Writing For Sanity

I’ll say it bluntly, I was in danger of losing my mind.

I spent my adolescence in doctors offices and as part of medical trials. I was sick and we didn’t know why. Doctors were throwing diagnoses and medications at me like they were the darts and I was the dart board; forever searching for that elusive bulls-eye. I missed a lot of school and was unable to participate in many of the things people my age were supposed to. It was not easy.

Fast forward to my last year of high school. I had a new diagnosis and a medication that started to work. I was finally feeling better. I was finally a normal teenager. I could not have been happier. I was able to go off to college where I had the time of my life. Things could not have been better for me. I had tons of friends, was dating, and even joined a sorority. I thought I would finally be able to have a normal life. I would go on to get a great job and start a family. That’s what I hope would happen anyways.

After college I moved home and started to get sick again. The diagnosis was proven to be wrong and we were once again back to the drawing board. I was crushed. It might have been better if I had never had those good years at all; if I had never know what it felt like to be uninhibited by disease. The worst part was that it came back worse than ever. I had trouble even leaving the house. I spent more time in my bed than on my feet.

As you can imagine, my spirits were low. I’ve always been a happy person but the depression began to creep in.

I began to write.

I spent hours upon hours every day carefully crafting my words, never imagining anything would come of it. I created my own world. I focused on building characters that could do great things. I began to think less and less about my problems. Instead, my thoughts turned to unwritten chapter ideas and dialogue possibilities. Two months went by and I had my first draft of Dawn of Rebellion.

My illness had always left me feeling useless. I could accomplish anything. I was never really good at anything. I didn’t really have a passion for anything.

Until now.

Writing this book saved my sanity. It also made me realize that I am a writer and I have a story to tell. As long as I keep writing I can get through anything. Whether I sell 1 book or 1 million books, that’s not the point. I write because I love it. I write because I need it. I write for that one person out there that may be struggling and looking for a little inspiration as well.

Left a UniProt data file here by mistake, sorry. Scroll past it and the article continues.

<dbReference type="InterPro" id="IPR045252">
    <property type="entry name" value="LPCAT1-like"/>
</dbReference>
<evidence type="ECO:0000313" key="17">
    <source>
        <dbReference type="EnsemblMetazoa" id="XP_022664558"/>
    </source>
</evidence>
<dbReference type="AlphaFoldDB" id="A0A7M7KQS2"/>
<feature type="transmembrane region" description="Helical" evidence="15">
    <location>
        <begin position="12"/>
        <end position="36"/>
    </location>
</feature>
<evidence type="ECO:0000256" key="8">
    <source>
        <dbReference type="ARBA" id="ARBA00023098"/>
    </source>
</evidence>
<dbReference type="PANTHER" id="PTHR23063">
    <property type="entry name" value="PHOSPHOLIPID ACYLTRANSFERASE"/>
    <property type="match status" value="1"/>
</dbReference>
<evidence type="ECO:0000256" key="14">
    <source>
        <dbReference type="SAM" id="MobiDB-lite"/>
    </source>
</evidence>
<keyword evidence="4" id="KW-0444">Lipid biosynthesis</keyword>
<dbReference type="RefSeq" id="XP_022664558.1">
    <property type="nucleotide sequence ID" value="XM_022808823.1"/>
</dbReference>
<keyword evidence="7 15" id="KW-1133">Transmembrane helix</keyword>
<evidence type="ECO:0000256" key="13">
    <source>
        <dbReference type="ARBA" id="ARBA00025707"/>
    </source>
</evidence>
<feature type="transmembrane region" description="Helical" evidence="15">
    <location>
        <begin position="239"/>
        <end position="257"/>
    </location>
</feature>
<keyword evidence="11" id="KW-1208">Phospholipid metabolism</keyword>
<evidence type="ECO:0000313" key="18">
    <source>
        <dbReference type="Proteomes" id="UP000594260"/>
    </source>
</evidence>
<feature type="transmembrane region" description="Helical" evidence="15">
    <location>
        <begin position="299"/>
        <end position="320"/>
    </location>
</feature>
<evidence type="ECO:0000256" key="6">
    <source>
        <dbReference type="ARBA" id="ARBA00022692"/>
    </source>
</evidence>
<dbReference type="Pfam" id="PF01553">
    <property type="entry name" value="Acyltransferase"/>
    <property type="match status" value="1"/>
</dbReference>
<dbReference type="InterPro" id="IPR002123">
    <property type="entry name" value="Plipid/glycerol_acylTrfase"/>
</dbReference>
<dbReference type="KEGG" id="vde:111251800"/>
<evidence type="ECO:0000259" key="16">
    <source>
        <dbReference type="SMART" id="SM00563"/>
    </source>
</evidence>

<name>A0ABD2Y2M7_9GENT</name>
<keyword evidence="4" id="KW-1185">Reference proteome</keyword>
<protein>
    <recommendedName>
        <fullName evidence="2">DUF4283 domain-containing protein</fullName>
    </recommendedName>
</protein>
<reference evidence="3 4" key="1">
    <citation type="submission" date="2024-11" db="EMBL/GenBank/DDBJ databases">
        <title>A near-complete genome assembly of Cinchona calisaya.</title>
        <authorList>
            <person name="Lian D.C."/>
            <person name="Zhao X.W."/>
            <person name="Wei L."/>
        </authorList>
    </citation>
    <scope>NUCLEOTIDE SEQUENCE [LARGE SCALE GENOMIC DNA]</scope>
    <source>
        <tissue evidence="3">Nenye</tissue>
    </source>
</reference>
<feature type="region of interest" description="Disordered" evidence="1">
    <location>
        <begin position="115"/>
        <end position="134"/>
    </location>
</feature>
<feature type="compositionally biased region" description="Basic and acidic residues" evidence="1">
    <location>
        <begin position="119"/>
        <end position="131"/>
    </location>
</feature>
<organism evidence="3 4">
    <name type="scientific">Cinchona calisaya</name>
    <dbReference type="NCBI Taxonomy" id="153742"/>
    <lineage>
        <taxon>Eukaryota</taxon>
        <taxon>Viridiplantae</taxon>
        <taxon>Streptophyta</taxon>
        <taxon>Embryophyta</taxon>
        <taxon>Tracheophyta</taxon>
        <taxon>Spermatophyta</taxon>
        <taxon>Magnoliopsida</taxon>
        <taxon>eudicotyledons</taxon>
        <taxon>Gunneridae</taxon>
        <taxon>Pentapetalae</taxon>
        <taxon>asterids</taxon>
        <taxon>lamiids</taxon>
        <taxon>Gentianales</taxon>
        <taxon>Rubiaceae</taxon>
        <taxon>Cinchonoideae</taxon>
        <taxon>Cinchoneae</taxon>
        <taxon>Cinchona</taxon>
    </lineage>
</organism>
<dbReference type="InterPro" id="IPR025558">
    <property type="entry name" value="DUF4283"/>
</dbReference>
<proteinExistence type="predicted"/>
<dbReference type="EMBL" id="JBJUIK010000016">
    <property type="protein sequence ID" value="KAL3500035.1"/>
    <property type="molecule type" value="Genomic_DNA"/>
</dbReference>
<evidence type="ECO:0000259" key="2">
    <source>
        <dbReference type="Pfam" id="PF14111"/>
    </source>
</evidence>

What do you do?

What do you do for a living? It’s the standard question when meeting someone new. Everyone asks it and most people have a simple answer. It’s as if that one question can tell someone who you are so they can decide if you’re worth their time. If your answer is interesting, they will want to know more. If you say accountant or banker, they change the subject quickly. If you say that you work at McDonald’s, well… you get my point. We’re all guilty of it; judgement. It comes as naturally as breathing unless we fight against it.

The “what do you do” question is kind of scary to someone like me. I don’t have a quick answer. I don’t even really have a long one. People are always telling me to make one up but I don’t like to lie and have never been good at it. When I meet someone new, I usually say that I’m on disability and can’t work. For some people, that is enough because they realize it’s none of their business. Most people, however, are curious by nature. They follow up with question after question until I’ve explained everything I would rather not talk about with strangers.

So, what do I do? What does anybody do when they don’t want their job to immediately define them? I spend most of my time writing. I’ve published one book and have one on the way but I will probably never make a good living from my writing. Can I tell people I’m a writer?

There is a lot more to my life than my disability. There is a lot more to a lawyer than the law and a homeless man than his lack of a house. If we can’t change the stigmas attached to our employment, maybe we need to change the question.